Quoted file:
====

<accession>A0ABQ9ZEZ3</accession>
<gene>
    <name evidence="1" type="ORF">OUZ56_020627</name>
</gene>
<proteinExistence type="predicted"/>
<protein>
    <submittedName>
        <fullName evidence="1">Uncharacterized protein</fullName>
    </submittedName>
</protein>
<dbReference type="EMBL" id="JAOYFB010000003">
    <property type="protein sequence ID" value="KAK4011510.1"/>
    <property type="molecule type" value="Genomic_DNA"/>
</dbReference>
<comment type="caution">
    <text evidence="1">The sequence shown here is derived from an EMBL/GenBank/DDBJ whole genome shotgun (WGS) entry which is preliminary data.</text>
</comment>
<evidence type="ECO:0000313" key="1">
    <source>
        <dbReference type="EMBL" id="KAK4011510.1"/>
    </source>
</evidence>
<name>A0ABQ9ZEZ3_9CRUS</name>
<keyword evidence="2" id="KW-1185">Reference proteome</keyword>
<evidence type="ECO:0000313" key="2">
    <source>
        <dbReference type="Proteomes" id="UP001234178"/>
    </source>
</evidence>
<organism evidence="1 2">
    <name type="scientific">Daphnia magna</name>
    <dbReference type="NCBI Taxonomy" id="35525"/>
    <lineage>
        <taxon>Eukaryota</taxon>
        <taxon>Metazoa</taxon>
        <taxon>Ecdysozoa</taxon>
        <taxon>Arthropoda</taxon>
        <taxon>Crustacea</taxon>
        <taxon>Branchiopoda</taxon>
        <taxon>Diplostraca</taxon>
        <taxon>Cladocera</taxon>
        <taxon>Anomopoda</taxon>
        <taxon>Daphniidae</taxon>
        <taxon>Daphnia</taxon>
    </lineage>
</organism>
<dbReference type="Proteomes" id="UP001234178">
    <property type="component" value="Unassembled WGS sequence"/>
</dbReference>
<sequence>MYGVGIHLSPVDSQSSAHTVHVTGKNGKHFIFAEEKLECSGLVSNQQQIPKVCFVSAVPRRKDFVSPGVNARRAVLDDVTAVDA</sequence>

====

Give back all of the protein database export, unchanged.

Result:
<accession>A0ABQ9ZEZ3</accession>
<gene>
    <name evidence="1" type="ORF">OUZ56_020627</name>
</gene>
<proteinExistence type="predicted"/>
<protein>
    <submittedName>
        <fullName evidence="1">Uncharacterized protein</fullName>
    </submittedName>
</protein>
<dbReference type="EMBL" id="JAOYFB010000003">
    <property type="protein sequence ID" value="KAK4011510.1"/>
    <property type="molecule type" value="Genomic_DNA"/>
</dbReference>
<comment type="caution">
    <text evidence="1">The sequence shown here is derived from an EMBL/GenBank/DDBJ whole genome shotgun (WGS) entry which is preliminary data.</text>
</comment>
<evidence type="ECO:0000313" key="1">
    <source>
        <dbReference type="EMBL" id="KAK4011510.1"/>
    </source>
</evidence>
<name>A0ABQ9ZEZ3_9CRUS</name>
<keyword evidence="2" id="KW-1185">Reference proteome</keyword>
<evidence type="ECO:0000313" key="2">
    <source>
        <dbReference type="Proteomes" id="UP001234178"/>
    </source>
</evidence>
<organism evidence="1 2">
    <name type="scientific">Daphnia magna</name>
    <dbReference type="NCBI Taxonomy" id="35525"/>
    <lineage>
        <taxon>Eukaryota</taxon>
        <taxon>Metazoa</taxon>
        <taxon>Ecdysozoa</taxon>
        <taxon>Arthropoda</taxon>
        <taxon>Crustacea</taxon>
        <taxon>Branchiopoda</taxon>
        <taxon>Diplostraca</taxon>
        <taxon>Cladocera</taxon>
        <taxon>Anomopoda</taxon>
        <taxon>Daphniidae</taxon>
        <taxon>Daphnia</taxon>
    </lineage>
</organism>
<dbReference type="Proteomes" id="UP001234178">
    <property type="component" value="Unassembled WGS sequence"/>
</dbReference>
<sequence>MYGVGIHLSPVDSQSSAHTVHVTGKNGKHFIFAEEKLECSGLVSNQQQIPKVCFVSAVPRRKDFVSPGVNARRAVLDDVTAVDA</sequence>